Cloud Computing and Electronic Discovery

Cloud Computing and Electronic Discovery

A recent article from Steven Hunter, a partner at Quarles & Brady LLP, explains the rising popularity of cloud technology and the benefits it provides.

It’s no secret that cloud computing can save big money. A technology consulting firm, Booz, Allen, Hamilton, estimates that cloud computing can reduce costs by 65% over other systems and can provide a “payback on investments in three to four years.” With cost advantages almost guaranteed, some are still hesitant to switch to cloud computing because of the fear of “the costs and risks associated with conducting electronic discovery” in the cloud. Hunter claims that we needn’t worry, as the “risks associated with conducting e-discovery in the cloud…are remote, manageable and eclipsed by the savings companies should expect from cloud computing.”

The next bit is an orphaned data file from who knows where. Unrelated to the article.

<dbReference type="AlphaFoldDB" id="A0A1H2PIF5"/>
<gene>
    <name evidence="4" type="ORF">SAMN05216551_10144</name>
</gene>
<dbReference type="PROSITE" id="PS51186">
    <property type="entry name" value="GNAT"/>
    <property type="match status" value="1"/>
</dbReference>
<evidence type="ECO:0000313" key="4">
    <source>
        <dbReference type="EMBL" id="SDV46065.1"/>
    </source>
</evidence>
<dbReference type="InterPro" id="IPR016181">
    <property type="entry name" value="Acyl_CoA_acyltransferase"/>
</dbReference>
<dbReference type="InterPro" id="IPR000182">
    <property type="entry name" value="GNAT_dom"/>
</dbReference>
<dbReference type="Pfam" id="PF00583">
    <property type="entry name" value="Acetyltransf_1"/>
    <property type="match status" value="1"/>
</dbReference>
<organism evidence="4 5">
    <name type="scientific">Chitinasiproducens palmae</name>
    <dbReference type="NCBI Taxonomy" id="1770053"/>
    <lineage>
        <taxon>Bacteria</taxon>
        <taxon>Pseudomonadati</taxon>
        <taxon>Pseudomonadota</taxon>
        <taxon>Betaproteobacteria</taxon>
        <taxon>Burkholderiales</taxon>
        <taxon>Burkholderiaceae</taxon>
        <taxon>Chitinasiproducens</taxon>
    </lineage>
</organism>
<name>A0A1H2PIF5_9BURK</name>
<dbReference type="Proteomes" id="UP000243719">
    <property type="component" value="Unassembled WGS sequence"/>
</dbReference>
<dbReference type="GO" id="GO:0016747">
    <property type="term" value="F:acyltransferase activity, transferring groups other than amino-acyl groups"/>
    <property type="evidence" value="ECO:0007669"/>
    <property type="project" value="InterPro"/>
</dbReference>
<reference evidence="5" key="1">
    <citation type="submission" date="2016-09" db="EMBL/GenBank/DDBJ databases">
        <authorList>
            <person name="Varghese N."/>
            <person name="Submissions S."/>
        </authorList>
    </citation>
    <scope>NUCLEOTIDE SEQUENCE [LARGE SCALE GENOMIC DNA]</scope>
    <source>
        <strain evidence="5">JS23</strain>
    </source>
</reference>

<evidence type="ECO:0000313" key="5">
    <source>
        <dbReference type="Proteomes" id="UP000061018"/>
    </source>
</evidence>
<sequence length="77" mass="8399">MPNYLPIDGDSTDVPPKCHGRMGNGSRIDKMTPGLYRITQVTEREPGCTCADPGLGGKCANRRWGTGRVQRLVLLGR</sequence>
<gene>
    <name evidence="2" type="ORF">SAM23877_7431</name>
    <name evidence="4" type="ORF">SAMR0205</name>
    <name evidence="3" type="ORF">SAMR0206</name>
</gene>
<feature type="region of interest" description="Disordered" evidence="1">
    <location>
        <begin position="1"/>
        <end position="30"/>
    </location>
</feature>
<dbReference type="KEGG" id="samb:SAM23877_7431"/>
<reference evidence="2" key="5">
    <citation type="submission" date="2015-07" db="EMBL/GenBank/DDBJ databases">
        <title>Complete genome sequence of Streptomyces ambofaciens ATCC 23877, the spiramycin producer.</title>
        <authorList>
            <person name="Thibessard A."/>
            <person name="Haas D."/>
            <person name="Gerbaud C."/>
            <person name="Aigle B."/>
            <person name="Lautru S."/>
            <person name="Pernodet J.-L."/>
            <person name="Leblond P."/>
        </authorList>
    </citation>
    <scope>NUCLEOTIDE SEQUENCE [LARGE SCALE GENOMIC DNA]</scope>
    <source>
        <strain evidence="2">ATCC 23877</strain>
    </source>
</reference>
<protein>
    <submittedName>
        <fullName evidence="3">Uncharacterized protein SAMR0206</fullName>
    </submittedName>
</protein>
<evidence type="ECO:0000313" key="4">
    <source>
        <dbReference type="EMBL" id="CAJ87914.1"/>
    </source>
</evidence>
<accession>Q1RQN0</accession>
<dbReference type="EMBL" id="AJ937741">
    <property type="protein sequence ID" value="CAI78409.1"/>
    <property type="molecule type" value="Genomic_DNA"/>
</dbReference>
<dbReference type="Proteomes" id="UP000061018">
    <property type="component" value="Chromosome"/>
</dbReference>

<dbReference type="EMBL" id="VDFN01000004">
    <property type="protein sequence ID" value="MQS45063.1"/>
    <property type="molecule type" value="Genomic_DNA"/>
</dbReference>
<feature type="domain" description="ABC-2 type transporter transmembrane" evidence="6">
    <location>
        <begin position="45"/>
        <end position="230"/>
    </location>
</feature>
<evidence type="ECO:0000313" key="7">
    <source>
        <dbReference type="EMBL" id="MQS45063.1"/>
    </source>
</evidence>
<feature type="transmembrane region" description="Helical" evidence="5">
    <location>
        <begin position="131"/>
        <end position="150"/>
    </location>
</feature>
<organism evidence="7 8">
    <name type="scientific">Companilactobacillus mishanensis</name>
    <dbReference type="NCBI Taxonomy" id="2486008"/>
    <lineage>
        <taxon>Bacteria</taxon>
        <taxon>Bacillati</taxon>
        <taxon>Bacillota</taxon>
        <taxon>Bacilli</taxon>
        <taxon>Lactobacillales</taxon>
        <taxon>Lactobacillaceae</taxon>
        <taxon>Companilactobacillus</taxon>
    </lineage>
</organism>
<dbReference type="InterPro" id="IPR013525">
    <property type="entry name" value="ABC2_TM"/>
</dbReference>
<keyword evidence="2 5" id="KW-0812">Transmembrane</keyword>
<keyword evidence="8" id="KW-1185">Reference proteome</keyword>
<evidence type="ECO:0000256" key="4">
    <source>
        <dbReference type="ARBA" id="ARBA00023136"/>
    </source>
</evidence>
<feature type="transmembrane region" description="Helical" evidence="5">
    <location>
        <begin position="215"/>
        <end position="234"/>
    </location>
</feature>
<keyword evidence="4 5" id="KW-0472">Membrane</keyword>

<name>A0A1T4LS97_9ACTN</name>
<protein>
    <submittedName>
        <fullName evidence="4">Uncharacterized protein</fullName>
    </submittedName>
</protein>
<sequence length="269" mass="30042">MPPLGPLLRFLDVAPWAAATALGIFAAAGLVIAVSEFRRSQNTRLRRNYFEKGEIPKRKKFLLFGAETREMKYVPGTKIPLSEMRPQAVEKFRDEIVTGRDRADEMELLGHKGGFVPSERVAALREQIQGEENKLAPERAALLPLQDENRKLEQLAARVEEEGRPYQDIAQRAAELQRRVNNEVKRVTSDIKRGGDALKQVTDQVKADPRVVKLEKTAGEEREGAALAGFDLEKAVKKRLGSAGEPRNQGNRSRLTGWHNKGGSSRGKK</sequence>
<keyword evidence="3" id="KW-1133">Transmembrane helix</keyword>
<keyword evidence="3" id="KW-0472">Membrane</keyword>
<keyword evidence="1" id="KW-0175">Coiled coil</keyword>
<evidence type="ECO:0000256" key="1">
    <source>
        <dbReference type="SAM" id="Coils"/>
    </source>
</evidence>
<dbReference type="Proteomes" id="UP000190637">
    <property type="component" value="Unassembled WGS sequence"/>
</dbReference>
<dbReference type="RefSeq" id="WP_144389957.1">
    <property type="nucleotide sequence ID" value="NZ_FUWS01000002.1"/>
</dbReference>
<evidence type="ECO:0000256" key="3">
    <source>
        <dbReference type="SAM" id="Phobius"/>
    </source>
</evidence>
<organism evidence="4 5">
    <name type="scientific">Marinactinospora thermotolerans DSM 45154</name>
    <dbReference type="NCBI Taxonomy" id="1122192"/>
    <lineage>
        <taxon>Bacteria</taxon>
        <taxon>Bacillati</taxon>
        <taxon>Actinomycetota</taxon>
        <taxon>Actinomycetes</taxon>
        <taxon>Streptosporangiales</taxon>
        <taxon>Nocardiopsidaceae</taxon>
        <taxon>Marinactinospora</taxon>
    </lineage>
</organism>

Some are concerned with the “potential violation of international data privacy laws [due to] illegally disclosing data in the jurisdiction in which the cloud is associated.” Hunter suggests that in order to mitigate this risk, service agreements with cloud providers should state that:

-None of the company’s data may be stored outside the United States

-Provide a detailed mechanism for how the cloud will implement litigation holds

-Address how metadata will be created and stored in the cloud environment

Another common worry related to cloud computing is “the unintentional waiver of the attorney-client privilege by co-mingling data.” Hunter suggests “establishing security protocols to prevent the inadvertent disclosure of communications to the administrators of the cloud or any other third party.” Risk can also be decreased by using a private cloud rather than a public cloud.

New cloud computing technologies make electronic discovery in the cloud even easier. Facebook recently launched the “Download Your Information” button, allowing users to pull down all of their stored Facebook information in a single click. Hunter notes that this technology can be easily applied to corporate or other data in the cloud.

Hunter concludes, “At the end of the day, in-house counsel should be confident that (if managed properly) the benefit of moving a company’s data to the cloud outweighs the risks and costs associated with producing data from the cloud as part of a lawsuit.”

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